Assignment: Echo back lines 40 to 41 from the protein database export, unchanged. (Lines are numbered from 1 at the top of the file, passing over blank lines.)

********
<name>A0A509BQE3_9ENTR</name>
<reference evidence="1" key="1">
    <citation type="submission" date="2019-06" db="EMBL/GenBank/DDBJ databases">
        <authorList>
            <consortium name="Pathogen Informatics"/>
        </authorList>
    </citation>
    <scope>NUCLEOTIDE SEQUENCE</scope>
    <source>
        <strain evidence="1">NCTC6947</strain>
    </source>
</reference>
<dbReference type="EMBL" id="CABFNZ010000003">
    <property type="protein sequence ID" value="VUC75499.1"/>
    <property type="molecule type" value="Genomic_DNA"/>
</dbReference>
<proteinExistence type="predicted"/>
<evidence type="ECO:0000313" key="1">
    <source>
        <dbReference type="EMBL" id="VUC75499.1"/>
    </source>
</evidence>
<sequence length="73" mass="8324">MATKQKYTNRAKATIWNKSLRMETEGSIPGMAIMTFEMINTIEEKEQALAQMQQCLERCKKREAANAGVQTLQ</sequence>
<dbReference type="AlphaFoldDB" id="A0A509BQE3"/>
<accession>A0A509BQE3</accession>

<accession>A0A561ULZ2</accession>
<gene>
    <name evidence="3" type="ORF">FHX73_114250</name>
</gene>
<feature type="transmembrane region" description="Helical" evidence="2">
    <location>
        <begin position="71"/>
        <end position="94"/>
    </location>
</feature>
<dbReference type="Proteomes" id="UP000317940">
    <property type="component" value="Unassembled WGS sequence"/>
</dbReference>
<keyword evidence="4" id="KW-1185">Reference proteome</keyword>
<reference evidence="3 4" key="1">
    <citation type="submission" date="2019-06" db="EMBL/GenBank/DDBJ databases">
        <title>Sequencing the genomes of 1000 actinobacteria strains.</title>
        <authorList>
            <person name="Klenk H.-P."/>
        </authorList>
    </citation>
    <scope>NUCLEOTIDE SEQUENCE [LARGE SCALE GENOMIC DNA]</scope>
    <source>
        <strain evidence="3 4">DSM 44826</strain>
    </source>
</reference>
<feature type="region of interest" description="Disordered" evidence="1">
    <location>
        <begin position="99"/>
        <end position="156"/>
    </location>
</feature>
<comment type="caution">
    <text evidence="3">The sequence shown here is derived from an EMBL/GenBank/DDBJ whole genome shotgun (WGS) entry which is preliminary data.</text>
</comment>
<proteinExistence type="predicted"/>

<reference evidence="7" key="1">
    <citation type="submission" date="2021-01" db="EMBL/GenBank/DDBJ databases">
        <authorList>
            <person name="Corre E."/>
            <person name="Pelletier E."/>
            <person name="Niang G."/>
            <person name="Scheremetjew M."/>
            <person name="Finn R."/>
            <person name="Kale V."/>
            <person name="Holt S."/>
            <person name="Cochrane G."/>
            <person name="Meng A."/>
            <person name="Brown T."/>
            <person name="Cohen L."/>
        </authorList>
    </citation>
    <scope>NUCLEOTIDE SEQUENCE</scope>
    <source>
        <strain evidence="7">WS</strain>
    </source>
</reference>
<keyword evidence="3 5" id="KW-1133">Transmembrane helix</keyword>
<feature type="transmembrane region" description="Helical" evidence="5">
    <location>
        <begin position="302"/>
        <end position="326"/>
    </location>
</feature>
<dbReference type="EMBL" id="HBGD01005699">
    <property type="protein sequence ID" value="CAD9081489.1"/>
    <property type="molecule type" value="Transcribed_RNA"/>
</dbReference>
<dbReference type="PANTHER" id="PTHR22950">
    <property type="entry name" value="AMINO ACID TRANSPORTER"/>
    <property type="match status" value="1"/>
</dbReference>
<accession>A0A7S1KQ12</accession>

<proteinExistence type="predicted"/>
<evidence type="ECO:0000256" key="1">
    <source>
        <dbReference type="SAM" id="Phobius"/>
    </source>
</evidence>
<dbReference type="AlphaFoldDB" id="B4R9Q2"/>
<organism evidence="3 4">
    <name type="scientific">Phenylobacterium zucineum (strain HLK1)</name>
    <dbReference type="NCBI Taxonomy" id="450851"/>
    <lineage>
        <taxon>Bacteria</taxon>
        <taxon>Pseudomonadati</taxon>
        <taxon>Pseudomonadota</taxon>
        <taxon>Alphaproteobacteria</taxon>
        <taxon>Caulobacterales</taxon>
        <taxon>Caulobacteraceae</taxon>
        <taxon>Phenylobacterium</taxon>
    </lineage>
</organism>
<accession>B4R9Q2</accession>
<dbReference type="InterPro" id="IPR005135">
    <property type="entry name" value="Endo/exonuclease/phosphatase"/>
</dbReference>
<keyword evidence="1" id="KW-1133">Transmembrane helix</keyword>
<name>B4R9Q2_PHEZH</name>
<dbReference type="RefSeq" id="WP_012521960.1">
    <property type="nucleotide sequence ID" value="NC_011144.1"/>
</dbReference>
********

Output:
<reference evidence="3 4" key="1">
    <citation type="submission" date="2019-06" db="EMBL/GenBank/DDBJ databases">